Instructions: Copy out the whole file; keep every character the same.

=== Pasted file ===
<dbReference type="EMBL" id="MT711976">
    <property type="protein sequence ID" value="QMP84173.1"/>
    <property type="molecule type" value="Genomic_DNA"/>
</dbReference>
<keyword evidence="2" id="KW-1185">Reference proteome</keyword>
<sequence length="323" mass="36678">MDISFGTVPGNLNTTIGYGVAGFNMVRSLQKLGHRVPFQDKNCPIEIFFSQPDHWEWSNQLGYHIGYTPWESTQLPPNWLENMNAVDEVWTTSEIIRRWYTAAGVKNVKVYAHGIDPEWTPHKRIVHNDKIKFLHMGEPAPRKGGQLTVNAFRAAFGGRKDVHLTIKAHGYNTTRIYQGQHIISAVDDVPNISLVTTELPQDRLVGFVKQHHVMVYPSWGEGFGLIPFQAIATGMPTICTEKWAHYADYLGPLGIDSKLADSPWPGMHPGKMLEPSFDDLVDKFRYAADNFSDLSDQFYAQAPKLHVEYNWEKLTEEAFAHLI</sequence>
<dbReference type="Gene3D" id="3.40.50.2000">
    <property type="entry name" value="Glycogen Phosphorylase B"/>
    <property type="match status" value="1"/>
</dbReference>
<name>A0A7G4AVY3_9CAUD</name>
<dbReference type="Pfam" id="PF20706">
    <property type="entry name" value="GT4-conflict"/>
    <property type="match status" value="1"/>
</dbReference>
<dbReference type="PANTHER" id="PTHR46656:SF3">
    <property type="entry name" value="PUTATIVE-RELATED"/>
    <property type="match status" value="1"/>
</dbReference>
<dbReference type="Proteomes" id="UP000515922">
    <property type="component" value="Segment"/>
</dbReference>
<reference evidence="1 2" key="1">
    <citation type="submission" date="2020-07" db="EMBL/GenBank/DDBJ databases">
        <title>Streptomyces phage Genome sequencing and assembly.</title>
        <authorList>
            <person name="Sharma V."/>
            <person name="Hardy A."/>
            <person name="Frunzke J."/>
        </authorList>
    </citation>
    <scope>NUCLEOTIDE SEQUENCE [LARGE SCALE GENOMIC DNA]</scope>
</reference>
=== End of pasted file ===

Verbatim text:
<dbReference type="EMBL" id="MT711976">
    <property type="protein sequence ID" value="QMP84173.1"/>
    <property type="molecule type" value="Genomic_DNA"/>
</dbReference>
<keyword evidence="2" id="KW-1185">Reference proteome</keyword>
<sequence length="323" mass="36678">MDISFGTVPGNLNTTIGYGVAGFNMVRSLQKLGHRVPFQDKNCPIEIFFSQPDHWEWSNQLGYHIGYTPWESTQLPPNWLENMNAVDEVWTTSEIIRRWYTAAGVKNVKVYAHGIDPEWTPHKRIVHNDKIKFLHMGEPAPRKGGQLTVNAFRAAFGGRKDVHLTIKAHGYNTTRIYQGQHIISAVDDVPNISLVTTELPQDRLVGFVKQHHVMVYPSWGEGFGLIPFQAIATGMPTICTEKWAHYADYLGPLGIDSKLADSPWPGMHPGKMLEPSFDDLVDKFRYAADNFSDLSDQFYAQAPKLHVEYNWEKLTEEAFAHLI</sequence>
<dbReference type="Gene3D" id="3.40.50.2000">
    <property type="entry name" value="Glycogen Phosphorylase B"/>
    <property type="match status" value="1"/>
</dbReference>
<name>A0A7G4AVY3_9CAUD</name>
<dbReference type="Pfam" id="PF20706">
    <property type="entry name" value="GT4-conflict"/>
    <property type="match status" value="1"/>
</dbReference>
<dbReference type="PANTHER" id="PTHR46656:SF3">
    <property type="entry name" value="PUTATIVE-RELATED"/>
    <property type="match status" value="1"/>
</dbReference>
<dbReference type="Proteomes" id="UP000515922">
    <property type="component" value="Segment"/>
</dbReference>
<reference evidence="1 2" key="1">
    <citation type="submission" date="2020-07" db="EMBL/GenBank/DDBJ databases">
        <title>Streptomyces phage Genome sequencing and assembly.</title>
        <authorList>
            <person name="Sharma V."/>
            <person name="Hardy A."/>
            <person name="Frunzke J."/>
        </authorList>
    </citation>
    <scope>NUCLEOTIDE SEQUENCE [LARGE SCALE GENOMIC DNA]</scope>
</reference>